Month: September 2014

So I have been hanging out down by the train’s depot. No, I don’t ride. I just sit and watch the people there. And they remind me of wind up cars in motion. The way they spin and turn and jockey for positions. And I want to scream out that it all is nonsense. All […]

I dreamt of a fever, One that would cure me of this cold, winter set heart. With heat to melt these frozen tears Burned with reasons as to carry on. Into these twisted months I plunge without a light to follow But I swear that I would follow anything Just get me out of here. […]

How do norms emerge ‘online’ and is this different from how they emerge ‘offline’? What does this tell us about the ‘online’/’offline’ distinction? Is “all science becoming data science” and, if so, why is this happening? Is it possible to visualise theory in a manner akin to how we visualise data? Should theory visualisation be a […]

It occurred to me earlier that it’s been five years since I started my research on asexuality. After a year, I wrote this article reflecting on my experiences. When I read it back, I’m struck by how little my thinking has changed since then. I’ve felt for ages that I’m just repeating myself whenever I talk or […]

When I was younger, I used to feel plagued by boredom. It’s only in recent years that I recognised that it was boredom. I was aware of the experience but it had never occurred to me at the time to use that word to describe it. Part of the reason it seems so clear to me in […]

Earlier this week I read Solo by William Boyd. The idea of a new James Bond novel wouldn’t have appealed to me if it had been written by anyone other than Boyd and it lived up to my expectations. One curious aspect of it which I wasn’t expecting was the prominence of James Bond’s internal […]

I usually tend towards the view that there’s no right or wrong way to use social media. These evaluations only make sense relative to some prior purpose and so I’m sceptical when blog posts pronounce on the right way to use Twitter or parallel claims with other platforms. However I realise there are a few things which I do see as intrinsically negative […]

Recording particularly powerful extracts of texts to which I might wish to refer later. This can serve a practical purpose, constituting a form of reference management which both indexes a source amongst a heterogeneous range of other materials and foregrounds a particular extract of the text. This transforms the status of the archived source and, […]

I have no idea why but I woke up with this stuck in my head. Posted here in an attempt to externalise it and get on with my day: I’m broke and I’m hungry, I’m hard up and I’m lonely I’ve been dancing on this killing floor for years And of the few things I […]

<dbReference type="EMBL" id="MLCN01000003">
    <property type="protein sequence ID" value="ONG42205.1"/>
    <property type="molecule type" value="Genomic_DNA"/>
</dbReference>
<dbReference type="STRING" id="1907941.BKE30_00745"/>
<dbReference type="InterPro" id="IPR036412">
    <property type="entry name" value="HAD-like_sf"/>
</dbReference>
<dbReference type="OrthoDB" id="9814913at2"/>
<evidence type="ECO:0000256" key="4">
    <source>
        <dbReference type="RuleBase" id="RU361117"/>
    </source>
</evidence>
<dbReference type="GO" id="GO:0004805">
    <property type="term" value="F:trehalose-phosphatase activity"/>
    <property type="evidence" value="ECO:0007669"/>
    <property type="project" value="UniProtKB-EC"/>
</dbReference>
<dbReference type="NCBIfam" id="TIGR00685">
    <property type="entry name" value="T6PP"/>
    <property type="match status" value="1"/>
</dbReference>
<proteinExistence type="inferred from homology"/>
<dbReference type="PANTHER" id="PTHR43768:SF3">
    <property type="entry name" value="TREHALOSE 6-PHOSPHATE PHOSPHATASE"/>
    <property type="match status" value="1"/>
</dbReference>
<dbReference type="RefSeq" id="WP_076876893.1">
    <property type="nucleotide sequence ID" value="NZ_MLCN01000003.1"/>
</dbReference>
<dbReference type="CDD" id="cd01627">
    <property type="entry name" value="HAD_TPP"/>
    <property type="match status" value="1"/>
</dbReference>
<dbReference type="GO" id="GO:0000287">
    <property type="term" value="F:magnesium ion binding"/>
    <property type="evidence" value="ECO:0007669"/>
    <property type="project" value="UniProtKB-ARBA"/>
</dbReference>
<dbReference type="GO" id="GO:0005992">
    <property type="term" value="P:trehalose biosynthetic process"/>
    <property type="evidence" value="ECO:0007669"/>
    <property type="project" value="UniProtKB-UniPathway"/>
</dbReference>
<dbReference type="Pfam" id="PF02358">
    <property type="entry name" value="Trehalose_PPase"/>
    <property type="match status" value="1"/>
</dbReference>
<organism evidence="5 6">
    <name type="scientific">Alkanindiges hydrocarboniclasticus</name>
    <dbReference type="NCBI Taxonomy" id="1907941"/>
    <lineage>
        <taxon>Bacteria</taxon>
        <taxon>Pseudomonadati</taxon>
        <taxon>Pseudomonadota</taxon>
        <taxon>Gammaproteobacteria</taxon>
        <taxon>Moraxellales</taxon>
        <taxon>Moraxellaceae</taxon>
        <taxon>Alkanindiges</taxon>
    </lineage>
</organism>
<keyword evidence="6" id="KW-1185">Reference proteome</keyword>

I’ve written in the past about my dislike for Evernote and near continuous search for an alternative to it. I won’t rehearse my issues with it here but the one that really matters is that I simply can’t stand the interface. I find it hard to pin down precisely what my problem with it is […]

Cambridge Sociology Conference Crisis and Social Change: Towards Alternative Horizons Friday Sep 26 – Saturday Sep 27 2014 Department of Sociology, Free School Lane Hi everyone, You are all hereby invited to attend the Crisis and Social Change conference next week at the Department of Sociology. With 36 presenters from the UK and abroad, two […]

My initial impressions of Bernard Stiegler were far from positive, largely ensuing from the sheer incomprehensibility of his writing. However this essay by Mark Featherstone (HT Emma Head) has reminded me why I bought Stiegler’s books in the first place after a few people explained the themes he addresses in his work. Featherstone is concerned with Stiegler’s […]

The Quantified Self at Work Special Issue Call for contributions The quantified self movement (QSM) refers to an emerging trend identified by a range of technological devices used for self-tracking.  Examples include Microsoft’s wearable camera, the SenseCam, which provides the possibility to record autobiographical data and is worn on clothes. The Narrative Clip, formerly known […]

See below for information about an event on research careers, identities and methods- email to register. More information on the project is here   Connecting Epistemologies: Methods and Early Career Researchers in the Connected Communities Programme FREE EVENT 28/10/2014 City University London Early Career Researchers (ECRs) face a variety of issues in the […]

Earlier this week, NatCen Social Research hosted a meeting between myself, Chris Gilson (USApp), Cristina Costa and Mark Murphy (Social Theory Applied), Donna Peach (PhD Forum) and Kelsey Beninger (NSMNSS) to discuss possible collaborations between social science bloggers in the UK and share experiences about developing and sustaining social science blogs over time. We didn’t do […]